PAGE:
Diplomatic Pouch / November 2012
By Larry Luxner
Jorge Alberto Bolaños Suarez, Cuba’s top diplomat in the United States, has left his post after four years and nine months on the job, during which time bilateral relations hardly budged, despite tentative economic reforms back home. He’s being replaced by José R. Cabañas Rodríguez, an official at Cuba’s Ministry of Foreign Affairs about whom little is known.
Bolaños, 75, was fêted at an Oct. 10 farewell reception on Capitol Hill. The party was attended by 30 or so pro-Cuba activists, academics and supporters of the revolution who lavished praise on the departing chief of the Cuban Interests Section in Washington.
The cocktail party — coming amidst persistent rumors of Fidel Castro’s impending demise — was co-sponsored by three Washington-based think tanks opposed to current U.S. policy on Cuba: the Center for International Policy (CIP), Latin America Working Group (LAWG) and Center for Democracy in the Americas (CDA).
No U.S. officials or foreign diplomats were invited to the reception for Bolaños, who did little to improve the dismal state of the U.S.-Cuba relationship and who refused most media requests for interviews (unlike his predecessor, Dagoberto Rodríguez, who often spoke to The Washington Diplomat during his 2001-07 posting here).
Bolaños did talk to Matthew Lee of the Associated Press shortly after arriving for his Washington posting in 2008, telling the AP that Raul Castro’s invitation for dialogue did not extend to then-President George W. Bush, who maintained stringent travel restrictions to the island, but was rather intended for the new Obama administration.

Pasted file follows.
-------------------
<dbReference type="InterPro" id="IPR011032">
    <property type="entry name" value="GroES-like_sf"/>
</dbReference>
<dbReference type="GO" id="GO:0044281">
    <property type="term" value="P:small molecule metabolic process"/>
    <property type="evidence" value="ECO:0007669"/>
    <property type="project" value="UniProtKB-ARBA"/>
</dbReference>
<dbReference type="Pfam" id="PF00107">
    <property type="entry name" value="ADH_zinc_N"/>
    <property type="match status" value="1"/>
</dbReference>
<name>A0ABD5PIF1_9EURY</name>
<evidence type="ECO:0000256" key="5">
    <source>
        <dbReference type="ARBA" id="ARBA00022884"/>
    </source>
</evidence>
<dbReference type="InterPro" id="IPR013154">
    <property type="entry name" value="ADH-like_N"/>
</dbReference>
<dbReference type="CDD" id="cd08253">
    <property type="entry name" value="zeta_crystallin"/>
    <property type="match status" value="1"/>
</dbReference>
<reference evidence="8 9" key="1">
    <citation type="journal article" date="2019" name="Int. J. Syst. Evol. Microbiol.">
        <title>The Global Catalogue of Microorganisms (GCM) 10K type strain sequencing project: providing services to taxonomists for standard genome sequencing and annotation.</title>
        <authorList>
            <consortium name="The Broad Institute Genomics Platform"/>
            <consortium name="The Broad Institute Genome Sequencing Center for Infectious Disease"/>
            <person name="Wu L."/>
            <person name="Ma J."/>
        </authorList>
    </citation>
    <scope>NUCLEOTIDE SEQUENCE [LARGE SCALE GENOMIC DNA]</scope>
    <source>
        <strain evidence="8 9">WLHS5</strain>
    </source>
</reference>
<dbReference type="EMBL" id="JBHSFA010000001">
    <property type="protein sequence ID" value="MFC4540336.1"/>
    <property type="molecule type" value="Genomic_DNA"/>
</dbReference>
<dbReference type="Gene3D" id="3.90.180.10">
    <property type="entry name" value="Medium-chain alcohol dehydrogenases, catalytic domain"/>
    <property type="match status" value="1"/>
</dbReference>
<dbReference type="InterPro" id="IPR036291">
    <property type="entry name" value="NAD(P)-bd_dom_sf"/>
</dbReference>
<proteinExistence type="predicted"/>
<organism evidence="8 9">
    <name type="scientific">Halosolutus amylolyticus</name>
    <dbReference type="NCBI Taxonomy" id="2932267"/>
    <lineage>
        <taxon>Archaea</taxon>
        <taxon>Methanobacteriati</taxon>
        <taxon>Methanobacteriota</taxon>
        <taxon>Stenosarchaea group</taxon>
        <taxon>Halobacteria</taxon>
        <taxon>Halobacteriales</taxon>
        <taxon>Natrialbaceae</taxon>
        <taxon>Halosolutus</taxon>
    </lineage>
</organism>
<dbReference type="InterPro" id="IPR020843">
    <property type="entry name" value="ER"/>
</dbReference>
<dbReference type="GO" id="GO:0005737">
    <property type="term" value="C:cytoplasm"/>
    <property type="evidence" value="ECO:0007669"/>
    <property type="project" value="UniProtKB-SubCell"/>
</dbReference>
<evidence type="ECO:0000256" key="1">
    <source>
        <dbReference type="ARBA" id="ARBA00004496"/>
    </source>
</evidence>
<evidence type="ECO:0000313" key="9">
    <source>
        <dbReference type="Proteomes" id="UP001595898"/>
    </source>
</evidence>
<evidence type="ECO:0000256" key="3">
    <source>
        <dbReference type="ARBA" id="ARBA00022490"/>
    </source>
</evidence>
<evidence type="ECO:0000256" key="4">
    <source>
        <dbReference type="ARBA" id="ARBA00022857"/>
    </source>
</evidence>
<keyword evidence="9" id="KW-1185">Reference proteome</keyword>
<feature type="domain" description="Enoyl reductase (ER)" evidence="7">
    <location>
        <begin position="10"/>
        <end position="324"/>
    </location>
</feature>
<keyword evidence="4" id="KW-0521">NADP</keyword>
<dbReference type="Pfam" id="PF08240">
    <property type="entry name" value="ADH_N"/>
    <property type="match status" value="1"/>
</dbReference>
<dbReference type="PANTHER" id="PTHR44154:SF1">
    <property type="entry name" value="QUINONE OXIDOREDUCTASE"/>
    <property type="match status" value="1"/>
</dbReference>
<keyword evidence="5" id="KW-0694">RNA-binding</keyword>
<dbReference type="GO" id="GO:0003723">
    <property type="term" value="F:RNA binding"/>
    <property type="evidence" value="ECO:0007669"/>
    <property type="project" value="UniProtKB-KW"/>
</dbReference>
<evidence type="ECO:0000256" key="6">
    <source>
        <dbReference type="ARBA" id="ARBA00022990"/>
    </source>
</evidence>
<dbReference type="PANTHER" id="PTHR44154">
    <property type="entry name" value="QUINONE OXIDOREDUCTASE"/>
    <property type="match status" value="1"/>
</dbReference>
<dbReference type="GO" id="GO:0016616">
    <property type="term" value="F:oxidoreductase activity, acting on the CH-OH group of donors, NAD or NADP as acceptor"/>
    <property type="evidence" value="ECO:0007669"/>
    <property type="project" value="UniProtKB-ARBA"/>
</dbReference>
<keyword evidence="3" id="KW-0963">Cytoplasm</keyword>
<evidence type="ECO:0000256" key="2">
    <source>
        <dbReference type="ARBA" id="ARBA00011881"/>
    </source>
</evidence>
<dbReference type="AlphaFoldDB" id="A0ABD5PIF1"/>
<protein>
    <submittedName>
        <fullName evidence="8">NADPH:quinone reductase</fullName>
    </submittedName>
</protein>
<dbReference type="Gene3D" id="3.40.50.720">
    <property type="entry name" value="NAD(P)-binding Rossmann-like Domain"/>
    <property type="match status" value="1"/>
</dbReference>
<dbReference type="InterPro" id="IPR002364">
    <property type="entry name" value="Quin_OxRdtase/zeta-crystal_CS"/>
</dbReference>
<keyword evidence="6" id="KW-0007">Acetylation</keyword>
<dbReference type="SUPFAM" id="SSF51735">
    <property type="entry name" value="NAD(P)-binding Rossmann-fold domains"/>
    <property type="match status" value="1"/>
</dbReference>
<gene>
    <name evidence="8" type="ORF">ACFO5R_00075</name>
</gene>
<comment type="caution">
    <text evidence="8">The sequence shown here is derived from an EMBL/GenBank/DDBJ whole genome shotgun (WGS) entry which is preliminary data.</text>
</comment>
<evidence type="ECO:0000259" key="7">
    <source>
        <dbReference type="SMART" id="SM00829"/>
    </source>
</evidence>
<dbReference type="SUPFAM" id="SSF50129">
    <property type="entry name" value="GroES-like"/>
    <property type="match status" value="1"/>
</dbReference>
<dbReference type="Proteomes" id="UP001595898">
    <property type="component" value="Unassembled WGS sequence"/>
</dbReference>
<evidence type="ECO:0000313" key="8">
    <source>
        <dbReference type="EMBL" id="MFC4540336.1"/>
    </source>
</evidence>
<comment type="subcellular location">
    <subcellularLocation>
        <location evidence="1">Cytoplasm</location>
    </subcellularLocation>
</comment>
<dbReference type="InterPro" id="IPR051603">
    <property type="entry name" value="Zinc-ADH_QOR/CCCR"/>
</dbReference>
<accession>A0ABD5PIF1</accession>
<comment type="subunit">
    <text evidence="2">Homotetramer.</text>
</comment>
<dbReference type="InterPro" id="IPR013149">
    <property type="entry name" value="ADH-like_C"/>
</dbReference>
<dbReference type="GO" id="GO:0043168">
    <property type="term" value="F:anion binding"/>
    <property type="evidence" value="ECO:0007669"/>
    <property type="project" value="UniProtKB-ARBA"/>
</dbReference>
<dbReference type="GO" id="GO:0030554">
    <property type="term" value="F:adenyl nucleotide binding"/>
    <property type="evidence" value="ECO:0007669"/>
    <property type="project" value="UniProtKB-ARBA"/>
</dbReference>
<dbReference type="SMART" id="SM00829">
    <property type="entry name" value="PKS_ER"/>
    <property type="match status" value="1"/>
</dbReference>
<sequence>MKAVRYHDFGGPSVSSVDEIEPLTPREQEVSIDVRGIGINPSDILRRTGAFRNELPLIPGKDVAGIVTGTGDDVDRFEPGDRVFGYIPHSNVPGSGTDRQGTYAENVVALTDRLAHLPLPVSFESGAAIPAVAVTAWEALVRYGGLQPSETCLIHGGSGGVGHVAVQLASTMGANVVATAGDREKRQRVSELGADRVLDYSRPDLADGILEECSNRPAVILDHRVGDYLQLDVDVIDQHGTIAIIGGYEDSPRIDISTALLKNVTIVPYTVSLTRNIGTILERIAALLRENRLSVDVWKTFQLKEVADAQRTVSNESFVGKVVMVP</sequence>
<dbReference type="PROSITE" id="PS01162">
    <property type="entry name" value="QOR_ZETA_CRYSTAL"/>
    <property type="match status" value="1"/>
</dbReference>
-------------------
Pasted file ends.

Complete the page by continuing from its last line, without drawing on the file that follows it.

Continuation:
“That is the time when Cuba would be ready to dialogue on the basis of mutual respect, without the arrogance that has always colored the U.S. position,” Bolaños said in Spanish. “I’m not concerned what the current State Department says because we are waiting for what the next one has to say about Cuba.”
Although the next administration did ease U.S. travel to the island, it’s taken a wait-and-see approach toward the economic opening spearheaded by Raul Castro, who officially took over the presidency from his brother Fidel in 2008. Since then, Cubans have been able to open small private businesses, buy and sell property, and, most recently, obtain exit visas, once practically impossible to get, to travel abroad.